______________

Can I show under an alter, TOO?

Snowbird
Mar. 16, 2004, 02:36 PM
Cheez! I must be not only on a mountain but another planet. We don't charge any of those extra fees, I never even thought of a parking fee or a trailer-in fee, we get an office fee only if you scratch and we've done the work or if you school over our fences.

It is much more expensive to run shows on your own property than it is to rent one. We have all the year round expenses, electricity fence repairs, stone for the driveway, footing for the rings at $10,000 a season. It would be a lot cheaper to lease the Horse Park believe me.

But, in the bigger picture many of the farms you think of as new are not zoned to permit horse shows. If you lose the farms that do run shows because of a lack of profit then we can lose all the agricultual benefits we have because we lose our place in the Department of Agriculture with reduced acreage used for horses.

But, if the long view doesn't matter to anyone from a show management point of view it won't bother me a twit. We already offer a discount Club plan where Members get $5.00 off on every class they enter for the whole year and we don't charge for any extras and because we have been fortunate with a lot of loyal exhibitors we had 400 at our awards dinner. I would make a larger profit if my shows were unrecognized and could compete very successfully and already do with several unrecognized shows that have chosen to run against our dates.

As said before there is very little that the USEF does for me, and lot more that I do for them. As long as the Rated Divisions continue to disappear there are a few entries we get because we are sanctioned. Not enough to make up for the extra costs.

So to me personally, it doesn't matter at all, I have no protection because I'm sanctioned. The mileage can disappear and my life will not change, and Snowbird will not disappear. I do it because I believe in the Licensing Program, the Drugs and Medication Program and the effort at least to keep the playing field level and equal for everyone.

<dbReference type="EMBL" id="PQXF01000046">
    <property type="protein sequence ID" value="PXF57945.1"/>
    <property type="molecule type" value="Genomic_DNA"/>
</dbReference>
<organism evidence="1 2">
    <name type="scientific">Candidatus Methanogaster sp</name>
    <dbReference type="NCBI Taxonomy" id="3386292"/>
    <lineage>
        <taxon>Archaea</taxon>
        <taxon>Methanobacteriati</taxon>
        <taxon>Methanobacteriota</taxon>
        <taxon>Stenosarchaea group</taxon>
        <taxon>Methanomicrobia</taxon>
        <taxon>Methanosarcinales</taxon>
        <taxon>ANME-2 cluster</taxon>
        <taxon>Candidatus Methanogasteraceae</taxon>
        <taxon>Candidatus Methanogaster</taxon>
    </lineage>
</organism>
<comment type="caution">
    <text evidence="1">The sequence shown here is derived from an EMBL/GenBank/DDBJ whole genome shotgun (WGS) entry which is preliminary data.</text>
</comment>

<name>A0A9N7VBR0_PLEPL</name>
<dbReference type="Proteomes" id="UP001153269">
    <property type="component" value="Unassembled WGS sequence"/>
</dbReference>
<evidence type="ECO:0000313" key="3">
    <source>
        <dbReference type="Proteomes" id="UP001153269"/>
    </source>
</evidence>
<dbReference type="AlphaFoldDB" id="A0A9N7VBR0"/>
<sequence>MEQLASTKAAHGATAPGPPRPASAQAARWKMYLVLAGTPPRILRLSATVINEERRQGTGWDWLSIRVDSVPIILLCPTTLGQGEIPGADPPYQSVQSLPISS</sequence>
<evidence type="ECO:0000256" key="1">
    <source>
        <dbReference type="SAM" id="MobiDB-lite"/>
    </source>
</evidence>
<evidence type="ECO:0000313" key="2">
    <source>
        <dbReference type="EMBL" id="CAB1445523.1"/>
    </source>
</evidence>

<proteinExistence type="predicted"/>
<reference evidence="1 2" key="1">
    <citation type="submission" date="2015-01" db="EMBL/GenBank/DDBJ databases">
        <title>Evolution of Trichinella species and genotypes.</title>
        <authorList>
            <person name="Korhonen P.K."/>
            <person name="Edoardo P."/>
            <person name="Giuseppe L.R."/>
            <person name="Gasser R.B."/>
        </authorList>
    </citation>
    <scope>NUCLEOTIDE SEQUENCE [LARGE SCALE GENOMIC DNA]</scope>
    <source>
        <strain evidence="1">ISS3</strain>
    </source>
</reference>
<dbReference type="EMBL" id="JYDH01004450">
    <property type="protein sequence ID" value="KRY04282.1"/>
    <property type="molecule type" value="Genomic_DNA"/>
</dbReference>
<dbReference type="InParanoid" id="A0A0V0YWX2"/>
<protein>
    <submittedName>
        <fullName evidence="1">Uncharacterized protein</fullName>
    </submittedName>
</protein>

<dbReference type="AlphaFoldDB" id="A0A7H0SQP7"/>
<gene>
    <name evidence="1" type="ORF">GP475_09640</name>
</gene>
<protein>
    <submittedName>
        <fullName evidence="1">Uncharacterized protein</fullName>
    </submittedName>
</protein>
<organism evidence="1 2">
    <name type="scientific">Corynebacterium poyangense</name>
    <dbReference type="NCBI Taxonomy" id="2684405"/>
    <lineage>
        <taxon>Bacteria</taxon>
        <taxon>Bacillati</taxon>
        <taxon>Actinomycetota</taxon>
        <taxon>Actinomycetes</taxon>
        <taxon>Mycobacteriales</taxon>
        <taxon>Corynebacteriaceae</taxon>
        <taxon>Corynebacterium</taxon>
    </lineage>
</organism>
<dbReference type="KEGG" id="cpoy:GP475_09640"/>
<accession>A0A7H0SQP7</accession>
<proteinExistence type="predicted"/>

We started unrecognized 33 years ago and we can do it again if necessary.

Battle Scarred Veteran

Doubleeez
Mar. 16, 2004, 04:18 PM
WA - Office, non-showing day parking fees were instituted not to increase the profit margin but to cover the additional expenses the show incurs. If entries are'nt made ahead of time, then the office has to hire more people to take care of the post entries without undue delay. A non-showing horse takes up a stall and there is no income in entry fees from that horse using the stall, wheras if the horse was showing it would make the stall rental fee the management must pay much more worthy for the show. Day parking fees are a must. There is no stall rental income from these horses and the cleanup after them requires additional help to straighten out the mess they have left, thus additional expense for the show. So if you talk to management you will see that the additional fees required DO NOT add anything of significance to the profit picture.;

mst
Mar. 16, 2004, 05:42 PM
I think abolishing the mileage rule is a must do. If to horseshows are right next to each other, its up to the managers to make it more appealing to the exhibitors than the neighbors show.We as exhibitors would be given a choice rather than be forced to attend(not that we have to attend but you get the point). With this competiveness, entries fees would drop, more prize money or prizes would be given, and exhibitors in a whole would be a lot more friendly being in an enviroment where they would like to be. I know alot of people intrested in putting on some pretty fun and exciting shows but can't because of the mileage rules. We also need some new blood in the management department which nis hard to get when all of the dates are taken. It's called free enterprise!

mst
Mar. 16, 2004, 05:45 PM
Snowbird- I think you are different from the other managers. You have horseshows for fun, try to please exhibitors, and want everyone to come back again

Snowbird
Mar. 16, 2004, 08:15 PM
Well then, I guess that's the kind of different I don't mind. You're right that's what I care about. I see all those new riders who have never had an experience and I want it to be a good one.

I can't eat any more, than I do (I could eat less) and I don't need fancy clothes or cars. I'd rather see some of my kids do well being happy than being horse of the year.

Battle Scarred Veteran

plottwist
Mar. 16, 2004, 09:09 PM
Ash, How wrong I am? I guess I should have specified that I do not see anyone in NJ trying to step up and run horse shows.